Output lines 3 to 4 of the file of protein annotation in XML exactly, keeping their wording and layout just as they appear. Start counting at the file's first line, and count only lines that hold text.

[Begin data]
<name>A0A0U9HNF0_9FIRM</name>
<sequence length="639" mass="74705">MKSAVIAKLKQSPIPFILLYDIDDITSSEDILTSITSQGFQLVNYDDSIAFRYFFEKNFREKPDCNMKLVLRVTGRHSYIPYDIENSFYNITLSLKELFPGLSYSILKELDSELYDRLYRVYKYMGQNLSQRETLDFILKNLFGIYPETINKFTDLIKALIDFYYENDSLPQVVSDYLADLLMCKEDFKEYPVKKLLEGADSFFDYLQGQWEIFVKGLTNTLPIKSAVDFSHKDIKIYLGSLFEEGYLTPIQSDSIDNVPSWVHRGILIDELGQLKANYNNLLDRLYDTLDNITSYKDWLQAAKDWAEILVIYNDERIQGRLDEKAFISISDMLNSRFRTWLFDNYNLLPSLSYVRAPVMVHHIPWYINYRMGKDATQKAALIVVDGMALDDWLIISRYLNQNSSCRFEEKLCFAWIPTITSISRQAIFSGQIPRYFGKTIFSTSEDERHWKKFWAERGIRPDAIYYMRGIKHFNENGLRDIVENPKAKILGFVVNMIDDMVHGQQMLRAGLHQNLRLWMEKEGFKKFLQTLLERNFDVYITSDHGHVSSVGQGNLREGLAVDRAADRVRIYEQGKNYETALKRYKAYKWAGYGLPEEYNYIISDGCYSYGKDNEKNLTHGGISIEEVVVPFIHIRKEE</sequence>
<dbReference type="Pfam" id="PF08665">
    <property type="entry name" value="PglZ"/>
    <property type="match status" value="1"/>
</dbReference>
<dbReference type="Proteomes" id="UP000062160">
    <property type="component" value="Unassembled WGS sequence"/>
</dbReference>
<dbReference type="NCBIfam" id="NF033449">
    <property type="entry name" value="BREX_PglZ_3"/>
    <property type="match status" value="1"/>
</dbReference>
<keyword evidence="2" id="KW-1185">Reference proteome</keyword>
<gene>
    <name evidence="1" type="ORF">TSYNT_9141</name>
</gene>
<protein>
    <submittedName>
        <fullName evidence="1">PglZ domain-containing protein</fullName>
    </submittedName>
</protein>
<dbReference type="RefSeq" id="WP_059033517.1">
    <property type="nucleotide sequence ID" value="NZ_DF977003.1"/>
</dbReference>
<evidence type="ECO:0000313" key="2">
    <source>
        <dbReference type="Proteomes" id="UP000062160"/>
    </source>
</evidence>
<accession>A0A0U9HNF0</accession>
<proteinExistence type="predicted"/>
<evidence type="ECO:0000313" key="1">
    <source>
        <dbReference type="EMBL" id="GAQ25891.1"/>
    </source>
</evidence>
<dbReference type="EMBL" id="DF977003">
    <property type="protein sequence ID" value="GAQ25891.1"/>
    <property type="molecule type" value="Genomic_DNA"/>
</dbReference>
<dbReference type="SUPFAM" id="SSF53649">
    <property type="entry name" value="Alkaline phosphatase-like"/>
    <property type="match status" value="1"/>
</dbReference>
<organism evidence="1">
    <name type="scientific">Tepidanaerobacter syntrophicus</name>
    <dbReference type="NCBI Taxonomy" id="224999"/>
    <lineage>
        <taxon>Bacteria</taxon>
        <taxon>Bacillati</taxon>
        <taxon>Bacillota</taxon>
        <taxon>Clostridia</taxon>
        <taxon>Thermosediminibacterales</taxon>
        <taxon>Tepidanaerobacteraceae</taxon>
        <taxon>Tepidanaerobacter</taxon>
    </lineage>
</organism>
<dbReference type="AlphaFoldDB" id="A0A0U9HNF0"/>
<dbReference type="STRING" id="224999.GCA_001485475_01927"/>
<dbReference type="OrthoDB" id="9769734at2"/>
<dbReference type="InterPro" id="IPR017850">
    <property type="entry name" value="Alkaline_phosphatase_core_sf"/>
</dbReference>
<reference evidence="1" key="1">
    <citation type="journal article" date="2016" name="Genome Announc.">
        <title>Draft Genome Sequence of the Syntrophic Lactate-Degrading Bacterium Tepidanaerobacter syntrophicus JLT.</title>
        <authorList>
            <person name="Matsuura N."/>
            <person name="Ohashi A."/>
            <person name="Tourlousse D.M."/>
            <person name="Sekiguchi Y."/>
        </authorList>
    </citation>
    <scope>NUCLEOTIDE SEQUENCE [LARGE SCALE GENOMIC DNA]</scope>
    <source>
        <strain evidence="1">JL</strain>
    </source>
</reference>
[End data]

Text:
<dbReference type="Pfam" id="PF08665">
    <property type="entry name" value="PglZ"/>